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FAIR: Alex Jones and the Post-Truth Landscape

Posted in Austin, FAIR, and Journalism

In my first byline for Fairness and Accuracy in Reporting, I wrote about the recent documentary “The Truth vs. Alex Jones,” speaking to experts on Jones about the long-term damage he’s caused by spreading disinformation:

To lose a child to violence is already one of the most traumatic things a human being can experience. To compound that by seeing those deaths made the center of a seemingly limitless conspiracy theory pushes that suffering to a level that is almost inconceivable.

The Truth vs. Alex Jones, a documentary released last month from HBO/MAX, immerses us in the immense pain—and equally momentous bravery—of the parents and other surviving relatives of the victims of the 2012 Sandy Hook shooting, as they take on perhaps the most notorious conspiracy theorist of our age. Through exclusive courtroom footage and numerous emotionally vulnerable interviews, director Dan Reed (Leaving Neverland, Four Hours at the Capitol) brings the viewer inside the survivors’ legal efforts to force Alex Jones to face the consequences of his actions.

On the morning of December 14, 2012, a 20-year old man entered the Sandy Hook Elementary School in Newton, Connecticut. Over the course of about five minutes, he systematically slaughtered 26 people, mostly young children, then killed himself. He had murdered his mother earlier that day.

Through heart-wrenching interviews with first responders and forensic investigators, along with the recollections of the parents themselves, The Truth efficiently establishes the ruthless, inescapable reality of that rampage. However, the focus of the film is on Jones, the far-right talk radio host, and the court cases that the Newtown family members brought against him after six years of misery inflicted by him and his cohort of conspiracy-mongers.

The Truth vs. Alex Jones opens in the earlier days of his work, when he first rose to prominence through spinning conspiracy theories around the September 11, 2001, terrorist attacks. Through a quick survey of clips from his career in the ensuing decade, Reed depicts Jones’ transformation from an Austin, Texas–based public access weirdo into a powerful right-wing influencer who profited handsomely off lies, typically through selling supplements that would supposedly protect viewers from the very fears he invokes.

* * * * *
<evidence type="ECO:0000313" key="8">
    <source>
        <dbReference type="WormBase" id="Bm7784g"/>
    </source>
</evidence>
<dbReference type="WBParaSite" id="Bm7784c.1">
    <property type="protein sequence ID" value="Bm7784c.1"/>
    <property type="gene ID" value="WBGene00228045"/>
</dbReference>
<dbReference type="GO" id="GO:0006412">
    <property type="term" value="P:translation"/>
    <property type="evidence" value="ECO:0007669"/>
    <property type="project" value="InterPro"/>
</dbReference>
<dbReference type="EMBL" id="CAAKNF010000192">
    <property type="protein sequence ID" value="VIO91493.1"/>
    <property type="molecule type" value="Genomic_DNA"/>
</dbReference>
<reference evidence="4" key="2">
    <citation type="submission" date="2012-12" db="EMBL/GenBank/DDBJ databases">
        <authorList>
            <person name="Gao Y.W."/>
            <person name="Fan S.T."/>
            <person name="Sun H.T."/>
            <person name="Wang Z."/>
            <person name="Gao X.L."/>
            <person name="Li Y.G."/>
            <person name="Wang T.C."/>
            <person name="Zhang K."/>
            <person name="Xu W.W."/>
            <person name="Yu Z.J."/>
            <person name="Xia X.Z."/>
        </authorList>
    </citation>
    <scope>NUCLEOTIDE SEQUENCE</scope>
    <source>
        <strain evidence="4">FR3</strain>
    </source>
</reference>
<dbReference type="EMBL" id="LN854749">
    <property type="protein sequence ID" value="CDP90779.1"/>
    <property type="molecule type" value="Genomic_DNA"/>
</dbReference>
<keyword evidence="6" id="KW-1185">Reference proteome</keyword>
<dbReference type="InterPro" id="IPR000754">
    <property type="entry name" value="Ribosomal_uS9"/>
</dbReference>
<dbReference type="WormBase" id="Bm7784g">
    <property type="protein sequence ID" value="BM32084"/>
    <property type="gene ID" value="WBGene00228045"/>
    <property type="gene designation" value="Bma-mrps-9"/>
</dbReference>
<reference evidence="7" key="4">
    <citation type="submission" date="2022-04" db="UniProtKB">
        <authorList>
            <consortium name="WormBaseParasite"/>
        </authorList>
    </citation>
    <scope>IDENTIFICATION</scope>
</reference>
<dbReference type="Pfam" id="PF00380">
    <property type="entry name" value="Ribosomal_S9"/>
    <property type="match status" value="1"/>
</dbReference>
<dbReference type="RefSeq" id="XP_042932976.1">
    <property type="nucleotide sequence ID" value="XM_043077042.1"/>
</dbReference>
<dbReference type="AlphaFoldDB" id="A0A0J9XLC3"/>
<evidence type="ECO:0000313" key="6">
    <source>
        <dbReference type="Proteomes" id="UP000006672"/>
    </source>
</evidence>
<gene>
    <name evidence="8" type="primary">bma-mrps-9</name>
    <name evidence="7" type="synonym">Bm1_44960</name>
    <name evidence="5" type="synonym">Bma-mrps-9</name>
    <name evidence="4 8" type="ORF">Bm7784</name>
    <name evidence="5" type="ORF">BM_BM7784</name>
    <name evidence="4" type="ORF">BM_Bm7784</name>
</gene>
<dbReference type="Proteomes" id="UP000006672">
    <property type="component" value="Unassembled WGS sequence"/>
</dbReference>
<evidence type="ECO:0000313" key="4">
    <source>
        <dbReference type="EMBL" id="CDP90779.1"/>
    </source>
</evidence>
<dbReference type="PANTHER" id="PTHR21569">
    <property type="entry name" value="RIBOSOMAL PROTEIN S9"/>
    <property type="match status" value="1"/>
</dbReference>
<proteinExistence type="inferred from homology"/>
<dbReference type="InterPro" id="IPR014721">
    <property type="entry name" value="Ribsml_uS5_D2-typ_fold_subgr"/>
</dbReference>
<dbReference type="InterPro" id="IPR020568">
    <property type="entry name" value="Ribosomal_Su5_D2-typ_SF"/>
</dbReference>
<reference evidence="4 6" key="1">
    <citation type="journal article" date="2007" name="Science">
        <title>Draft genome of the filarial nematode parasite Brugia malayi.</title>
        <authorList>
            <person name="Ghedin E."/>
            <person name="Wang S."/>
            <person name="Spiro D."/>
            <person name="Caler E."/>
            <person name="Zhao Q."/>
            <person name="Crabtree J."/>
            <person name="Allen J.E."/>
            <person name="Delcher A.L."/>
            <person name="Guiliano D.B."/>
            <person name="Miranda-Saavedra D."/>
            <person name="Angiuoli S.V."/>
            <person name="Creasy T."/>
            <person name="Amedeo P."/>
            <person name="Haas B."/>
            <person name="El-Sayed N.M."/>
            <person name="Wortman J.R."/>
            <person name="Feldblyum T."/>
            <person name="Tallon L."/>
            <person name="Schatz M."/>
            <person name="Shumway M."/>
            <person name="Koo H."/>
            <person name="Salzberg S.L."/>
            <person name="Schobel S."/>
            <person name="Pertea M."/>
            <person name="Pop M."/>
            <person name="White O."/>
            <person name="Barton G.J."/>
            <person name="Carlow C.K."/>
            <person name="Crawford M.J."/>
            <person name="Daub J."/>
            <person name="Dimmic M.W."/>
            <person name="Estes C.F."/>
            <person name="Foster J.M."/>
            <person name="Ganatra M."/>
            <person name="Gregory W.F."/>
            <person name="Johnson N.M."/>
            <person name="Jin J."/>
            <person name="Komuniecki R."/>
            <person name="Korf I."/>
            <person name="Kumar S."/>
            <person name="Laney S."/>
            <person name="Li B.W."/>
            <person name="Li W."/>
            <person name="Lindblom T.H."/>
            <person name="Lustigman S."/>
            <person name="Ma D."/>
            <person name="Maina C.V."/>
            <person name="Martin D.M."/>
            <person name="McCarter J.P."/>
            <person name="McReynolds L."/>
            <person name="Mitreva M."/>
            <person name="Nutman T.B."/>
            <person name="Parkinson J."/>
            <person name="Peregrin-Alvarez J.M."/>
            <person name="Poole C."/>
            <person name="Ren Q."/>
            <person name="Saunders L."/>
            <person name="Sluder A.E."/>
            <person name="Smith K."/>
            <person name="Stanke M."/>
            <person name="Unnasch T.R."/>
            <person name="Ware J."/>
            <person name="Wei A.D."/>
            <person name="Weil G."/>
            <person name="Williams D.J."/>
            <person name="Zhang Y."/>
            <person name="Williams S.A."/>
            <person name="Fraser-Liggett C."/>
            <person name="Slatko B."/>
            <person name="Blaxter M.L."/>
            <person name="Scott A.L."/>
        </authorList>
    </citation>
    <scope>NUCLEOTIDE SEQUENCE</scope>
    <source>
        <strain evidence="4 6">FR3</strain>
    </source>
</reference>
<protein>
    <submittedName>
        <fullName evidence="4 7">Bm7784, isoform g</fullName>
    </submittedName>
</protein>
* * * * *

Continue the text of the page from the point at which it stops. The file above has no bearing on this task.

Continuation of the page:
For example, one sequence shows employees of Infowars, Jones’ video and audio programming network, being sent to the West Coast in search of radiation from the 2011 Fukushima nuclear disaster. Back in the studio, Jones hawks anti-radiation snake oil. When his employees’ Geiger counters don’t detect high enough levels, he orders them to fabricate the evidence.

According to Rachel Carroll Rivas, interim executive director at the Southern Poverty Law Center’s Intelligence Project, these formative years for Jones and Infowars set the stage for the Sandy Hook conspiracies, but also the current conspiracy mindset that’s beset the United States as a whole in the era of QAnon.

Carroll Rivas told FAIR that “the early days of his claims around what happened in Oklahoma City, in Waco, and then his just continual drumbeat of lies about Jewish folks, about the Democratic Party, about families of mass shootings, about LGBTQ+ folks” created fertile ground for rampant disinformation. “Unfortunately, much of that damage, it has been done not only to those families, but it’s been done to American democracy.”

Read more on FAIR.